For years Berlin has been an oasis for all those who wanted to express their homosexuality freely without feeling out of place. West of the German capital there are yet more places where it is fine to be homosexual, above all Paris, London, Madrid and Amsterdam. East of the city, though, are the EU countries of the former eastern bloc, where until now even loud protests from joint institutions have failed to muffle rising intolerance. The situation in Poland is the most sensational example, but by no means an exception.
Museum for Gay Culture
It was already like this in the Roaring Twenties: Berlin appeared as a dynamic capital, where the sexologist Magnus Hirschfeld was already protesting against discrimination, and where homosexuals were perfectly integrated into society with their own magazines, societies and cabaret. Then came Hitler, and with him a dark period that lasted at least until the seventies. This tortured history is told in the Gay Museum in Berlin, one of the few museums in the world specially dedicated to gay culture. Our journey of discovery through Berlin’s gay scene starts here, at Mehringdamm 61.
‘The museum was opened in 1985, when the gay scene was by no means so visible as today’, explains Gerrit Rohrbacher, the museum’s spokesperson, as he leads us through the rooms. ‘Our goal is not just to display biographies and documents from the gay scene’s history, but also to gain recognition for this multifaceted world’. The tour is really interesting and informative, even for heterosexuals. ‘In Berlin today there is freedom and tolerance,’ enthuses the shy Gerrit. ‘However it’s important to us to enjoy the same rights as straight people. And it’s just as important that the gay movement shows its self-confidence publicly’. The Gay Museum is certainly a good starting point - now we have to discover the real Berlin.
There is no better place for this than the historic gay quarter of Schöneberg. We take Line 2 of the underground to Nollendorfplatz. Right by the exit there is a memorial to the homosexual victims of fascism - a large, triangular plaque made from pink marble. This pink triangle was the symbol which homosexuals were ‘labelled’ with in the concentration camps. Around 7, 000 died. Beneath the plaque someone has laid a bunch of flowers. Another memorial should be erected near the Brandenburg Gate by the end of the year – a large white cube, within which the work of Scandinavian artists Michael Elmgreen and Ingar Dragset will be displayed with pictures of a male couple kissing.
Tolerant city, but problems remain
To be honest, the tour through Schöneberg disappointed us a little. Sure, you could see the historic Bruno bookshop and the ‘Mann-O-Meter’ homosexual information and advice centre, but there was little else to see. However Kreuzberg, once an up and coming gay quarter, offers a completely different picture: at the tables of cafes like SchwuZ or SO36, you can see numerous same-sex couples. Ale and Teo meet here too - two Italians who decided to move to Berlin after finishing school. Even though one of them is straight, both of them are regulars in the Berlin gay scene and appear to be content with their chosen home. ‘The fact that Berlin is a tolerant city can distort reality,’ objects Ale, however. ‘Everyone can live out their sexuality freely. There are lots of groups and the mayor Klaus Wowereit is openly gay, but there is no shortage of problems - for example the aggression of right-wing extremist groups.' ‘The gay scene here in Berlin is more diverse than in other European capitals,' adds Teo. 'Probably for historical reasons: the wall split the city in two for decades. German punks, communists and homosexuals gathered in the western part. That’s how the diverse community developed, which made Berlin so tolerant and so unique.’ ‘Gays and lesbians live here in relative harmony together and even cooperate,' agrees Ale. 'There is a lot of space to be who you are for transsexuals too. At the moment the queer scene is opening up as well, which unifies all sexual preferences, without making a distinction between straight or gay etc.’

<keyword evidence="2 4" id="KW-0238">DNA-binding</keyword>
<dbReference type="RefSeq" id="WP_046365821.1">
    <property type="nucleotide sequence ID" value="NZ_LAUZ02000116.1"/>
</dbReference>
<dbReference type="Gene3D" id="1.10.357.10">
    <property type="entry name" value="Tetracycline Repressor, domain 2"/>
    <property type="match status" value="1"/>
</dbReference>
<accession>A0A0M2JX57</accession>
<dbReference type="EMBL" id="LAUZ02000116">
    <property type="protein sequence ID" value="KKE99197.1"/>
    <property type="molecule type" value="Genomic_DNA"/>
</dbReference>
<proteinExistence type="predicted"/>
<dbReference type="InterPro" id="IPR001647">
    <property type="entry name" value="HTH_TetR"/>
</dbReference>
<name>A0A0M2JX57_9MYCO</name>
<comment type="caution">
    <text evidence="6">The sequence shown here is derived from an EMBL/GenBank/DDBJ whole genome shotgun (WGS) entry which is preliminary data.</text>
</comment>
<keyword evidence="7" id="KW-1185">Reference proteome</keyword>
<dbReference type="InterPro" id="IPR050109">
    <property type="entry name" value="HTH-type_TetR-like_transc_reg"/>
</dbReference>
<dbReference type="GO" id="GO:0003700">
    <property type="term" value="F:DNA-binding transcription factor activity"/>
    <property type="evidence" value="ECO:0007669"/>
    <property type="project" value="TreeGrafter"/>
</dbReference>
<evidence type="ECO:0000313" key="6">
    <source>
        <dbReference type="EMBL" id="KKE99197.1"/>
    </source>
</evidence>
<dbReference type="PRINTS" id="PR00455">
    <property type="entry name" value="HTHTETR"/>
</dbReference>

Integrating Turkish homosexuals
The final, unmissable stage of our journey is the Victory Column, the phallic symbol of Berlin’s homosexuals which German director Wim Wenders immortalised in his 1987 film Wings of Desire ( ‘Himmel über Berlin’). Holger Wicht is waiting for us there. He is the editor of the historic gay magazine Siegessäule ('Victory Column'), named 22 years ago after this same monument. All around is the noise of Christopher Street Day, the Berlin version of Gay Pride, that gets the city on the go each year with its colourful parade.
To escape the hustle and bustle, we take refuge with Holger inside the Column. ‘Whoever or whatever you are: in Berlin you fit in,' explains the journalist. 'Even so, it’s not paradise’. He tells us that young people still find it hard to admit their homosexuality, and that the word ‘gay’ is still understood as an insult. Holger points to the difficulties of integration for Turkish homosexuals. Turks are the largest ethnic minority in Germany. ‘The situation is getting increasingly worse, especially as young people cannot reconcile their feelings with the attitudes of their families. There are more multicultural initiatives in the city, though.’
In Holger’s opinion, there are still many serious shortcomings which have to be dealt with: discrimination in the workplace, for example, or the 2001 law on civil partnerships, which still does not guarantee homosexual couples the same rights as heterosexuals. These problems certainly cannot be overlooked. When you think that in Italy, Greece, Malta, Cyprus and other European countries there is not even any legislation on non-marital partnerships, Berlin truly seems to be a small paradise.